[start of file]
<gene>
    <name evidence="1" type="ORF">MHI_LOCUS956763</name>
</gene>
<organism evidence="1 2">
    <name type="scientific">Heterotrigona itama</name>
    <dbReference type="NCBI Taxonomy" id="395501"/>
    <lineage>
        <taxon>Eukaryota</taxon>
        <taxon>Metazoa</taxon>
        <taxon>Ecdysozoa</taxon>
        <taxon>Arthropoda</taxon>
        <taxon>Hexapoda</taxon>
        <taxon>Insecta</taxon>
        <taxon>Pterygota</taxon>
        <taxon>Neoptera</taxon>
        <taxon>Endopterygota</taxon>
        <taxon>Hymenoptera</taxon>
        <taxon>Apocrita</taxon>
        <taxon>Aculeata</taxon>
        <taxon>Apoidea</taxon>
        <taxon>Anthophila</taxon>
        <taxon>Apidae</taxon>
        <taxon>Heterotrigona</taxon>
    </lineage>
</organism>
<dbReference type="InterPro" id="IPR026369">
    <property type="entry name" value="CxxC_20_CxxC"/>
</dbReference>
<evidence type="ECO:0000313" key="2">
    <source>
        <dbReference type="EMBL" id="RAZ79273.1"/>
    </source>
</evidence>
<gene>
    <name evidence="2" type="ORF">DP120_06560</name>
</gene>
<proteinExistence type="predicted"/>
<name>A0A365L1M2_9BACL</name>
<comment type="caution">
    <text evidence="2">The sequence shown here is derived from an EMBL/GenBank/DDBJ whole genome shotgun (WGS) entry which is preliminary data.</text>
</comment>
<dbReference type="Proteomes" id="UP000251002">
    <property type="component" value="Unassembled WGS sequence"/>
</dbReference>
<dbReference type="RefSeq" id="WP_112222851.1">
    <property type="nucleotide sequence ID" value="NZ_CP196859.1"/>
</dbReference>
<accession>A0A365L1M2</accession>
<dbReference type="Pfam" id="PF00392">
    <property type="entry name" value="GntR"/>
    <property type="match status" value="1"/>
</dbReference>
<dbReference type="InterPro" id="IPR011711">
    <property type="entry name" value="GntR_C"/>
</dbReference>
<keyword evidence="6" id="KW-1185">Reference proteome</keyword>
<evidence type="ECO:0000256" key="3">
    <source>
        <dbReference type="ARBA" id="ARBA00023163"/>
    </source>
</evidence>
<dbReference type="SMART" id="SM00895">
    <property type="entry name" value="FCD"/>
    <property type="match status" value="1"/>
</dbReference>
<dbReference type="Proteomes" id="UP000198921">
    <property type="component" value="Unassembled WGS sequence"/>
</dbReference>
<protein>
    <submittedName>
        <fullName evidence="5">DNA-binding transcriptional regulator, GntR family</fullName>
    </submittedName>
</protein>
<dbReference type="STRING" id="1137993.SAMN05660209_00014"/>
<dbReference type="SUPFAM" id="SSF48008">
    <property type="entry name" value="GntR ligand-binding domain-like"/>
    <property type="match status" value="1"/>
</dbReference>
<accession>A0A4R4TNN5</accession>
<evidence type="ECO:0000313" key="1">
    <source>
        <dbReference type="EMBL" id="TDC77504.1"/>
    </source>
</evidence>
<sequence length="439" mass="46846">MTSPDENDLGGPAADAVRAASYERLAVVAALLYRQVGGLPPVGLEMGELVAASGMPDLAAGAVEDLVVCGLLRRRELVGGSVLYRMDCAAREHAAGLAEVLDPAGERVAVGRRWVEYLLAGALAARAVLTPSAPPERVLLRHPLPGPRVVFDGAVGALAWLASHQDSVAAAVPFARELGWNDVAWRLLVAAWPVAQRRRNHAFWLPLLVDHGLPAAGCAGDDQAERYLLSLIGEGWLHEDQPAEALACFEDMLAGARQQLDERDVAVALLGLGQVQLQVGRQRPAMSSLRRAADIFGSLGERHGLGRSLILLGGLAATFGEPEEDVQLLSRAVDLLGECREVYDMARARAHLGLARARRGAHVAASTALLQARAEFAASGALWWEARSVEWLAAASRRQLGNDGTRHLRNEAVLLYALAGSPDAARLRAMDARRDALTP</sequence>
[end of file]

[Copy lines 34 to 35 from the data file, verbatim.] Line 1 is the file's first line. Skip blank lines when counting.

<gene>
    <name evidence="2" type="ORF">DP120_06560</name>